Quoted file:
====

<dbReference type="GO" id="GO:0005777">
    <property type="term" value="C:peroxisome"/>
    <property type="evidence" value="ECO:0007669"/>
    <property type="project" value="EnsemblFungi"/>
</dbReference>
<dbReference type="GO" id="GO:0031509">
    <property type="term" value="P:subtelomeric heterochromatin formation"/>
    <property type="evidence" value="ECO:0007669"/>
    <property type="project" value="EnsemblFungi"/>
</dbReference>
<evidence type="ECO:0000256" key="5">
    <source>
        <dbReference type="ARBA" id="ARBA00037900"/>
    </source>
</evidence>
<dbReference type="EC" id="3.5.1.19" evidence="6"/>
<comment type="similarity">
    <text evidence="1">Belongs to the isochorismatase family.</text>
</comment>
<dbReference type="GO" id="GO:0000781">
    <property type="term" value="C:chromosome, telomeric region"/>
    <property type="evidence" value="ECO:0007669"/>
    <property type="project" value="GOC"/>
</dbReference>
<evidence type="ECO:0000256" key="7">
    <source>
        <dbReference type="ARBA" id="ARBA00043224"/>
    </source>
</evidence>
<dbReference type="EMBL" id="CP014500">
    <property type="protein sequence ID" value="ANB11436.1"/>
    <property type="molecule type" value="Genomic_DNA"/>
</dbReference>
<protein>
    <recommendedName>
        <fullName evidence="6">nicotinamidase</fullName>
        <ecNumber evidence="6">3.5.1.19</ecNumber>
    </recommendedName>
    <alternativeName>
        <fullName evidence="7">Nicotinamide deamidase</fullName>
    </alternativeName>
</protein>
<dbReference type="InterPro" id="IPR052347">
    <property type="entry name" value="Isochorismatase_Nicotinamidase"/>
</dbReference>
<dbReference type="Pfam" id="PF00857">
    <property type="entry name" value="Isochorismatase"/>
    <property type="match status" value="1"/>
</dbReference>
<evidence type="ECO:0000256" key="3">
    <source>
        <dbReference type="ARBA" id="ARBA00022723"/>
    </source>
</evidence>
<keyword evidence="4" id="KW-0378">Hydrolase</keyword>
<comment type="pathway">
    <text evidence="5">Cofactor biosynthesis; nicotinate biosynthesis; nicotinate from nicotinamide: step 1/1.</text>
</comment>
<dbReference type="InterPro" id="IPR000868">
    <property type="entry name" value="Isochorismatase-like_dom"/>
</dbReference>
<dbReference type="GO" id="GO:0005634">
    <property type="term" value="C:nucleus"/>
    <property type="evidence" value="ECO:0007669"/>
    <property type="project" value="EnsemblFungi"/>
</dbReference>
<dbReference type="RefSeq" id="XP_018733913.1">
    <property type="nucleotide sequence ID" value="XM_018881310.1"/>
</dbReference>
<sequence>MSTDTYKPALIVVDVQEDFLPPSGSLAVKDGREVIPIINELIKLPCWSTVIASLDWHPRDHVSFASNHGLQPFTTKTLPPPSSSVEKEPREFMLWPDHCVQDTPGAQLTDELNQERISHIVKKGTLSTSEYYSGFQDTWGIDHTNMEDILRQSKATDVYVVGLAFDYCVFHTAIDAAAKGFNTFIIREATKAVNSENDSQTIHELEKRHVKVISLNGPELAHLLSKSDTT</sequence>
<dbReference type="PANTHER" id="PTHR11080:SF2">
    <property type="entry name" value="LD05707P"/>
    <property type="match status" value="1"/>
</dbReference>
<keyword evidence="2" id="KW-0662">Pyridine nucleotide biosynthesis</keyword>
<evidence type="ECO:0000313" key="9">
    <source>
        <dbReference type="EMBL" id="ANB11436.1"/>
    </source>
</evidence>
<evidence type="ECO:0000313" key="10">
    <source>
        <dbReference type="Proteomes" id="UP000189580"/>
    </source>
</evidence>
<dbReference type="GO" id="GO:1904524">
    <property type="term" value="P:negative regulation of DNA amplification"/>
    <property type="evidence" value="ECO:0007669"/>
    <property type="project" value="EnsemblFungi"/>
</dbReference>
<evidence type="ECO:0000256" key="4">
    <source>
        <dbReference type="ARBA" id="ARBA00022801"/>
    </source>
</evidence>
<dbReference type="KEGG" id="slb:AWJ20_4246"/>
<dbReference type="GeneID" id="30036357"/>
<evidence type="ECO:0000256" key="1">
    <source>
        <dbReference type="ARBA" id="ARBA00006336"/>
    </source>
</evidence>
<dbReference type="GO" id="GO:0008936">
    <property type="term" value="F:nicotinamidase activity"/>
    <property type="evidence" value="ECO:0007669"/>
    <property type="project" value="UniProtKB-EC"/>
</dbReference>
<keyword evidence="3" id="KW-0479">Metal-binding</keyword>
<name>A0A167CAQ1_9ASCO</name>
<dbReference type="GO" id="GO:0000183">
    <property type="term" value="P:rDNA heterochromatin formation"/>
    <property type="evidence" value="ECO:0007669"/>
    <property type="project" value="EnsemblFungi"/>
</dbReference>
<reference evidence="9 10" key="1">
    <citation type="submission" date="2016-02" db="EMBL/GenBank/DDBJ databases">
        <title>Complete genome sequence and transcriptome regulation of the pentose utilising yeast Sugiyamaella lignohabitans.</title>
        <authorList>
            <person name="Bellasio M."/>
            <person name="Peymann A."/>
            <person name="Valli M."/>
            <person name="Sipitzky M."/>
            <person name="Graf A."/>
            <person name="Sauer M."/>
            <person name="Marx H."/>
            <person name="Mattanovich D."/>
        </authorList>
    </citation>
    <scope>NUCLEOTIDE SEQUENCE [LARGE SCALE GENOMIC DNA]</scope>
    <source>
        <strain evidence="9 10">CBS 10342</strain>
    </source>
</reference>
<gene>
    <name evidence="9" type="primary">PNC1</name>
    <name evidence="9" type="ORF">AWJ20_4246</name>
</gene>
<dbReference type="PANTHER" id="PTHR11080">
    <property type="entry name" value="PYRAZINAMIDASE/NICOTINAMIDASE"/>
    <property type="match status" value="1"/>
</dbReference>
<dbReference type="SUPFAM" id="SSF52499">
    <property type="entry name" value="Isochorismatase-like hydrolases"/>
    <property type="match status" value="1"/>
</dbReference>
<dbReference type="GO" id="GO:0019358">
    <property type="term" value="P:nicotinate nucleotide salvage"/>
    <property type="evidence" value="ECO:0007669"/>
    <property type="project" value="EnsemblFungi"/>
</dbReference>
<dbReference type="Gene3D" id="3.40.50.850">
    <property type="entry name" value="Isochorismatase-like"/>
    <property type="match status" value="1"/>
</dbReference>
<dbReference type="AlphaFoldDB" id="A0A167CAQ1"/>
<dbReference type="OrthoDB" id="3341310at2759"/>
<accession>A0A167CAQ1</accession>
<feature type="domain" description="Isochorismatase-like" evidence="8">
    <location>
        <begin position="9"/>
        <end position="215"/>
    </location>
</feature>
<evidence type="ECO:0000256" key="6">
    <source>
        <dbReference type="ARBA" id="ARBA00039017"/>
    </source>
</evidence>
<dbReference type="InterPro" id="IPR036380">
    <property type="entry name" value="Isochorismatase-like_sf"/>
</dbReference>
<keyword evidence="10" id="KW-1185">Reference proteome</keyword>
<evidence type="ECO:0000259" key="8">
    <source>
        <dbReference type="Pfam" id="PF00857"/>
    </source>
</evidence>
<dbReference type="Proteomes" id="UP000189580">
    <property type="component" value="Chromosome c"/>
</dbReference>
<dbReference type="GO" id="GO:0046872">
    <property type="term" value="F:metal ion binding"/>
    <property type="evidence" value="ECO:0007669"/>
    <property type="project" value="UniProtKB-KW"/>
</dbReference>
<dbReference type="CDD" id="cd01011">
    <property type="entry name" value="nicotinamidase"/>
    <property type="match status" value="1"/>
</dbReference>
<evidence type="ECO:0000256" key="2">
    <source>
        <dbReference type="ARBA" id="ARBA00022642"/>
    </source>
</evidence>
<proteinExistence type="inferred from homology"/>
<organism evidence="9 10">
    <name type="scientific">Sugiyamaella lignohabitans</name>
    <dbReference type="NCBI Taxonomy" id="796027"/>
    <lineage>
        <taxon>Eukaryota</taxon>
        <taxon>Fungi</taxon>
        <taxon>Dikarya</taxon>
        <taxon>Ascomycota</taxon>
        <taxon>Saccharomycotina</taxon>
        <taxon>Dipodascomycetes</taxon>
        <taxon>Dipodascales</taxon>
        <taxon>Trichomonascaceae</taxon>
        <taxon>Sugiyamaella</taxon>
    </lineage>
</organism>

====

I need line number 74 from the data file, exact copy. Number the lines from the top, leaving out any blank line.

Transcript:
</dbReference>